Nyogo (rank of court lady) (女御)

Nyogo was one of the ranks and titles of the imperial consorts in the pre-modern days of Japan, and its role was to attend on the emperor in his bedroom. The word 'Nyogo' originated from the book 'Shurai,' which described about the governmental organizations of China (Zhou). The rank of Nyogo followed Kogo (the empress) and Chugu (the second consort).

The word 'Nyogo' first appeared in the article about Emperor Yuryaku in 'Nihonshoki,' but in fact, KI no Otona and Kudaranokonikishi kyoho who were made Nyogo during the reign of Emperor Kanmu were the beginning of Nyogo. The rank of Nyogo was low at first but gradually raised, and after the middle of the Heian period, it became customary that Kogo (empress) was promoted from Nyogo. Asako KUJO (Eisho kotaigo) who was Nyogo of Emperor Komei, was the last Nyogo.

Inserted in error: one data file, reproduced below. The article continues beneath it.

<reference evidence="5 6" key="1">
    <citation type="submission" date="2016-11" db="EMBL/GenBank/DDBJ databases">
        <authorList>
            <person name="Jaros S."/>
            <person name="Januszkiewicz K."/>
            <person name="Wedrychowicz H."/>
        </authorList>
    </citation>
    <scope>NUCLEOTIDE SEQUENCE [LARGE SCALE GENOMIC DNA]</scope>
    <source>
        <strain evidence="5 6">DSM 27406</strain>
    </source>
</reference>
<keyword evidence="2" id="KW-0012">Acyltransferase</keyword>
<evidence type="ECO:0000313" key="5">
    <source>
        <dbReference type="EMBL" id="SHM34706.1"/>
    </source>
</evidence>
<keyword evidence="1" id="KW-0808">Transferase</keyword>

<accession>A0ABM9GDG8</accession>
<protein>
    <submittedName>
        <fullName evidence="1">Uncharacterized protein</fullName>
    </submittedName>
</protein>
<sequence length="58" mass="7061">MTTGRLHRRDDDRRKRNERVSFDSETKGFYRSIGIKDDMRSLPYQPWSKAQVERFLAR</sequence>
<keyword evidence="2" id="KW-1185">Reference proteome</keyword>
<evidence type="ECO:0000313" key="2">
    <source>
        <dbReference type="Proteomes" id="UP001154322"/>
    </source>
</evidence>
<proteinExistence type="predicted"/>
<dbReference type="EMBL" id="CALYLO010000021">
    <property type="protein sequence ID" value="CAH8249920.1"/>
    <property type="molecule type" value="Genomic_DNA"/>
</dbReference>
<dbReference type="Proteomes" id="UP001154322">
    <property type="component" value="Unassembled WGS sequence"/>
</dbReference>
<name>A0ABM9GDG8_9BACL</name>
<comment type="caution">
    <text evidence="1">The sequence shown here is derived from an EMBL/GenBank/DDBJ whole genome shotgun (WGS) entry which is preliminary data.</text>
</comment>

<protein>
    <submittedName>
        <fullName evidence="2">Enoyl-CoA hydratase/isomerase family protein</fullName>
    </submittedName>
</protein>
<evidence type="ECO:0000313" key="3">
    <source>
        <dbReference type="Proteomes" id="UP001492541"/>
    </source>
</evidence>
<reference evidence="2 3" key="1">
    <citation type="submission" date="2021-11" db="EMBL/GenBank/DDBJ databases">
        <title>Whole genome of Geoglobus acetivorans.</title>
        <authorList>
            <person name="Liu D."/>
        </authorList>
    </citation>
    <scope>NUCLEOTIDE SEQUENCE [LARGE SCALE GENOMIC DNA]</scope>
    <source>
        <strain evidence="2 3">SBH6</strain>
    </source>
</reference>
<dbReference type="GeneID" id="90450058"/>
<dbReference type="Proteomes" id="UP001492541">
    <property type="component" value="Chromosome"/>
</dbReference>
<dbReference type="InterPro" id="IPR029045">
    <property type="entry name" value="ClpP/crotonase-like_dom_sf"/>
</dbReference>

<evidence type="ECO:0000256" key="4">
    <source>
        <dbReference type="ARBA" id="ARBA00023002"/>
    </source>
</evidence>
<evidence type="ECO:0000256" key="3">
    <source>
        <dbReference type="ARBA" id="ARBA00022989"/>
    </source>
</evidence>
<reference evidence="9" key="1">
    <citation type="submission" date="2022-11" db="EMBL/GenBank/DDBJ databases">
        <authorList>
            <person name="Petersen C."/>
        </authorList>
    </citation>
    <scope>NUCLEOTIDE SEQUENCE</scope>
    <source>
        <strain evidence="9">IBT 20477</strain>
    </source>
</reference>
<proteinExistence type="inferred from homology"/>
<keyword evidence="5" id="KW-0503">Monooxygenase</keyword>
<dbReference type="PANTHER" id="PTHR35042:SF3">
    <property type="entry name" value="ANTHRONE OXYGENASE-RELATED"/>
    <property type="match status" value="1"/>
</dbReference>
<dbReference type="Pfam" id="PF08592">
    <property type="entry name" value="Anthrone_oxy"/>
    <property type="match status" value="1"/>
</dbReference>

The number of Nyogo ladies was not decided and when there were several Nyogo ladies, they were called after the name of their quarter in the place, i.e. 'Jokyoden Nyogo' (a Nyogo living in Jokyoden).

After the Onin War, even consorts from the regent families tended to choose to remain in the Nyogo rank, because it became difficult to put together a sum of money for the ceremonies that they had to have when they were promoted to Chugu.

[Original Japanese]